By Lambert Strether of Corrente.
Back to 2:00PM! And a belated Happy Bastille Day. –lambert
List of traitors in House and Senate, with phone numbers. Hat tip, reader Vatch. Be sure to visit them when they return to the district. If a traitor is mentioned in Water Cooler, their name is in bold. (A reader helpfully sent me an updated version with phone numbers which I will install shortly!)
Data: “When organizations can choose to store their data with any provider anywhere in the world, they have access to best-of-breed solutions providers – whether they’re located in the cloud or are using servers in another country – that have the best documented track records of securely managing a citizen’s or customer’s data and protecting their privacy rights” [Christian Science Monitor]. Case for the defense.
Australia: “With Trade Minister Andrew Robb claiming that the Trans-Pacific Partnership (TPP) trade agreement could be concluded “in a matter of weeks”, Australian Chamber of Commerce and Industry (ACCI) chief executive, Kate Carnell, has today called for greater transparency in negotiations whilst questioning the effectiveness of DFAT’s consultations on the TPP” [Macrobusiness].
Handy hashtag aggregator [#TTIP #TAFTA Watch].
TTiP: “‘There will not be any binding provision in this agreement that would force local governments to privatise their public services against their will. I can guarantee that.’ asserted EU Commissioner in charge of Trade, Cecilia Malmström” [Council of European Municipalities and Regions (CEMR)].
“David Brodwin, Vice President and Co-Founder of [American Sustainable Business Council] lays out five foreseeable implications of the current negotiations for companies committed to doing business sustainably [Bilaterals.org].
1.) Innovative companies that come up with cleaner, greener, safer ways to do things often depend on rules that require safety hazards to be disclosed (at a minimum) so that consumers can vote with their dollars. For example, a new bank that built its financial model on safe and responsible lending would want the government to require disclosure of true interest rates and fees on all lending documents. TISA could allow unscrupulous lenders to overturn these disclosure requirements.
2.) Governments have a vested interest in locally based economic development because that is more efficient for job creation, and the benefits are more durable and more fairly distributed. Some governments establish contracting preferences to give a slight edge to locally owned and independently operated businesses. TISA could allow non-local vendors to overturn these preferences.
3.) Governments have a major interest in maintaining the stability of financial markets, protecting against asset bubbles like the tech bubble of 2000-2002, the mortgage bubble of 2008, and the Asian currency collapse of 1998. The main tools they use are regulations. TISA may hobble the ability of governments to maintain stable financial markets.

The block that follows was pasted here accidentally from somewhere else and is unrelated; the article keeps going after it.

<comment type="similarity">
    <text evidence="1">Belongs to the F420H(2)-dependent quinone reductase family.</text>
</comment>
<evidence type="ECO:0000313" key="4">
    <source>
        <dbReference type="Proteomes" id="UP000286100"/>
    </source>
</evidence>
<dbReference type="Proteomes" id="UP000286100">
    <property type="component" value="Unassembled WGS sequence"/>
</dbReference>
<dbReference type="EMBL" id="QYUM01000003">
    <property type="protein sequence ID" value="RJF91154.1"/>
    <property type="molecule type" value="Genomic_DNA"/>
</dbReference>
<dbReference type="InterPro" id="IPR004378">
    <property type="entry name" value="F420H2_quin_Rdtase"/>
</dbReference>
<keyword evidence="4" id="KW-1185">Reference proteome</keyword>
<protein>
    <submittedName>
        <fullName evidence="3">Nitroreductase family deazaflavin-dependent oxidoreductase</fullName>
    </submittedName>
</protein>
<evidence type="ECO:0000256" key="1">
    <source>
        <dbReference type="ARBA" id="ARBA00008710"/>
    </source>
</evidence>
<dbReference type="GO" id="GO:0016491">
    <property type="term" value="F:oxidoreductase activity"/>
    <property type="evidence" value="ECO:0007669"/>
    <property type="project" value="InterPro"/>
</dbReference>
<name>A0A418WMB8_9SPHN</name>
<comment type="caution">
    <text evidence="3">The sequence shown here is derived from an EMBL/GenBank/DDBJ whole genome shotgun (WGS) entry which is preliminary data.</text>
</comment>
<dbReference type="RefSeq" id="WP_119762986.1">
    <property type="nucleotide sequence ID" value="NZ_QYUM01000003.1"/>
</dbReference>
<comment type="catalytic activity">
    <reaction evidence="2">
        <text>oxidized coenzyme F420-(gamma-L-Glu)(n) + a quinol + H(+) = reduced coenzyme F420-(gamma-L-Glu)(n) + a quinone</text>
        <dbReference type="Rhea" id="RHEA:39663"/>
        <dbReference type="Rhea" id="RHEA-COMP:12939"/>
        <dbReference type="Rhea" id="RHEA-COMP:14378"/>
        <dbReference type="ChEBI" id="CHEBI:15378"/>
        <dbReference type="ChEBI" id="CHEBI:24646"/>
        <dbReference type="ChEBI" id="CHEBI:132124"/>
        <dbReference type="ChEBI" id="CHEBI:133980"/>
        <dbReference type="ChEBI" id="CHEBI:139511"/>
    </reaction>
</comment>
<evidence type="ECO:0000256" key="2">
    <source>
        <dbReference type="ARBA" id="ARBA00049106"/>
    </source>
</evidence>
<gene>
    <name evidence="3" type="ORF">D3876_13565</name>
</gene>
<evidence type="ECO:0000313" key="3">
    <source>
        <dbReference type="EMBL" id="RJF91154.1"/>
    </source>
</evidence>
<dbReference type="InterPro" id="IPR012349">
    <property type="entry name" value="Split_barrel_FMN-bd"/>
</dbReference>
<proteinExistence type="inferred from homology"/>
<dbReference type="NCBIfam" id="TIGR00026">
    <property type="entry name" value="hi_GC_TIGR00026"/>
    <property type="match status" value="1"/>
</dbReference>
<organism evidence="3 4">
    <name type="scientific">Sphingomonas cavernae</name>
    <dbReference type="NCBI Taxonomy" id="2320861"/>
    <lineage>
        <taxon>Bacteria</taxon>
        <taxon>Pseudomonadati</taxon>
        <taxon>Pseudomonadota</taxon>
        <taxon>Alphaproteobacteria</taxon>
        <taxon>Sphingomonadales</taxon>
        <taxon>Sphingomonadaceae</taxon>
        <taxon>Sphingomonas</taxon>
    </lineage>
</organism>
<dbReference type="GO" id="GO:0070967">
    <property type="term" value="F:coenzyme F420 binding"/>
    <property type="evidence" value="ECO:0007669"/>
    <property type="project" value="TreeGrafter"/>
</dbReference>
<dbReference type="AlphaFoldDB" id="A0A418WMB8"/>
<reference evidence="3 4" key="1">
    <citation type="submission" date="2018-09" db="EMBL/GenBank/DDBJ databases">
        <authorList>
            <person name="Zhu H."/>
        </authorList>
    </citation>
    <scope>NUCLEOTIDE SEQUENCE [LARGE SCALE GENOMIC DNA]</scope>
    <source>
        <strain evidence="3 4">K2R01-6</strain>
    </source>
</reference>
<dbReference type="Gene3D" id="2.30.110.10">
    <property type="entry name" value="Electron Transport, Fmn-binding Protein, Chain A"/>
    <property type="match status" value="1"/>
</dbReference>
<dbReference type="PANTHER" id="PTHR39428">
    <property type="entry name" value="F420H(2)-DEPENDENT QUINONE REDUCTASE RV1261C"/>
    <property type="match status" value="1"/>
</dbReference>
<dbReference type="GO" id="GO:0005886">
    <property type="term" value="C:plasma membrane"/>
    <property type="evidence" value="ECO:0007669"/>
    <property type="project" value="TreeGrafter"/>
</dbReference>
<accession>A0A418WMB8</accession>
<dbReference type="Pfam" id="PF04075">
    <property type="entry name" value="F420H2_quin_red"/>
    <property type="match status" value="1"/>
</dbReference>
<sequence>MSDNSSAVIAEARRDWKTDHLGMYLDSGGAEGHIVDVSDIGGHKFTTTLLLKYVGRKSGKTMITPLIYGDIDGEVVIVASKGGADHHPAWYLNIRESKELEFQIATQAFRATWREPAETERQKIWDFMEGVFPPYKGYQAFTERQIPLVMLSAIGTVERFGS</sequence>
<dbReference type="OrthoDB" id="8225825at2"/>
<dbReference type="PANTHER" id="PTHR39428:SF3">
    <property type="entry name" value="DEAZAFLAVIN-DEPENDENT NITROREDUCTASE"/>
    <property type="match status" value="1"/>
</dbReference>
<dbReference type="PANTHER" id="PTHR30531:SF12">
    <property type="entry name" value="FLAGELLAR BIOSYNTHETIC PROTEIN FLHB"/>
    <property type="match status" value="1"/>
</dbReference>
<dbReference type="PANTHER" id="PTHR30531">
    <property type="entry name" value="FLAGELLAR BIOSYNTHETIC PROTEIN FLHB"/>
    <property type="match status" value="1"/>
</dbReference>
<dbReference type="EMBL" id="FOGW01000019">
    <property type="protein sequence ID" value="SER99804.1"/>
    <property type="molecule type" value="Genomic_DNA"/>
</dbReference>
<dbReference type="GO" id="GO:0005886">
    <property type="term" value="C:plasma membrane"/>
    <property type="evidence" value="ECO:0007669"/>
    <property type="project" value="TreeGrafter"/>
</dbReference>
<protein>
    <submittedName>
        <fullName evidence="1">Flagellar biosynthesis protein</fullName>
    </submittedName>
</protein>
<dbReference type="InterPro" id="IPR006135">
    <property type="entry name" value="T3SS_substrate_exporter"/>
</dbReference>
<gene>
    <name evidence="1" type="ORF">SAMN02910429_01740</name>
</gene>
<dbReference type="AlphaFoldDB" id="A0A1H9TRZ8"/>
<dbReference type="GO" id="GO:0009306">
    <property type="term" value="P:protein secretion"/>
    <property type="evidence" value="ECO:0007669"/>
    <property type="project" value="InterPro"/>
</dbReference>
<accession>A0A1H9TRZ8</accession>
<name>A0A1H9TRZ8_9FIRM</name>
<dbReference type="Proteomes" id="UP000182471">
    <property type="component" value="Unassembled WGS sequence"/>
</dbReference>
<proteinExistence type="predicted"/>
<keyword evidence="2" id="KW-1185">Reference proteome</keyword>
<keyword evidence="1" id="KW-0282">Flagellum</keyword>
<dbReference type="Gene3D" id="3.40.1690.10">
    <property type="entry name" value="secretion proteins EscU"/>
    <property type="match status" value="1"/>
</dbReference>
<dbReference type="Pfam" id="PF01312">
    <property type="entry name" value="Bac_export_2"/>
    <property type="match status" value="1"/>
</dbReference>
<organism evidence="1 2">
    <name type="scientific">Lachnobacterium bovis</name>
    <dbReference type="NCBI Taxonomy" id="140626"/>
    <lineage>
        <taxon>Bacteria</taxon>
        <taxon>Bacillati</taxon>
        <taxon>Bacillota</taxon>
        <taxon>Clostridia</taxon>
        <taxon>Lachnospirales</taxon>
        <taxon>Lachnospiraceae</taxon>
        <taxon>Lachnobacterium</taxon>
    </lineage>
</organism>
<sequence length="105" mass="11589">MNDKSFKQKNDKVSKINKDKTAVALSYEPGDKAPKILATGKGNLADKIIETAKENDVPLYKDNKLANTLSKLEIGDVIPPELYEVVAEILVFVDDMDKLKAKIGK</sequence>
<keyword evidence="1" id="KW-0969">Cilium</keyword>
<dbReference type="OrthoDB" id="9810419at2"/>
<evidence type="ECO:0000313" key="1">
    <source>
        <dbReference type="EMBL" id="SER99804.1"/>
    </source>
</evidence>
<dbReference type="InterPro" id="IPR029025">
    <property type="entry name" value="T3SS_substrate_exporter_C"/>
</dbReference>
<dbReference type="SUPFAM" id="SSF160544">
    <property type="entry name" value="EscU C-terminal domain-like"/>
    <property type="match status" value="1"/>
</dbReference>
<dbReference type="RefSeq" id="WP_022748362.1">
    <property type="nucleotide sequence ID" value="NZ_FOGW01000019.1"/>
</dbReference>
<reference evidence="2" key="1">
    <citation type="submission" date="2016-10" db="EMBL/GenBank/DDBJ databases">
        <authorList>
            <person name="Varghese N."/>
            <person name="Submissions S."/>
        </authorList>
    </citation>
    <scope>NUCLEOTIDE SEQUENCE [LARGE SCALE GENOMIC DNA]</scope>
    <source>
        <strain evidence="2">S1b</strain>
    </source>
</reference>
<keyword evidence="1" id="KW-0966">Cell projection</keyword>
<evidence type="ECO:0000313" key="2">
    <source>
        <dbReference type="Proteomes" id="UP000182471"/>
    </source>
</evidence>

4.) Governments differ in the extent to which confidential data be protected. Under TISA, international communications firms will likely be able to overturn these standards.
5.) Governments are deeply involved in health care services to ensure that their residents have access to affordable care. TISA could limit governments’ abilities to structure national health care systems to meet the needs of their citizens.
“A key House Republican supporter of U.S. trade policies [Brady] expressed doubt this week that the United States and its 11 partners will be able to conclude the Trans-Pacific Partnership (TPP) agreement at the upcoming ministerial later this month, but still held out hope for congressional approval of the trade deal by the end of the year” [Inside Trade]. Can’t get past the paywall….
Sanders gets standing O at La Raza [Alternet].
The S.S. Clinton
“Teachers Say No Freaking Way to AFT Endorsement of Hillary Clinton ” [Washington Teacher].
“But [Bill Clinton’s rehabilitation came in 2003 when Bush 43, battered by the Katrina hurricane in August of 2005 and castigated for inaction and insensitivity, reached for his father and Clinton as life preservers. At his suggestion, they teamed up as an unlikely duo to minister to the stricken hurricane victims. Clinton was rewarded with a redemptive rise in the polls, bouncing back to 60 percent favorability on Oct. 21, 2005. Soon the pair were en route to Haiti to visit earthquake victims there. (For the Clintons, it was a heaven-sent opportunity for thievery and plunder.) The closer Clinton hugged Bush 41, the better he did. And Clinton’s rehabilitation dragged along his wife in its wake” [Dick Morris, The Hill]. Morris, Clinton’s Rove, seems to have taken a dislike to his one-time dynastic meal ticket(s).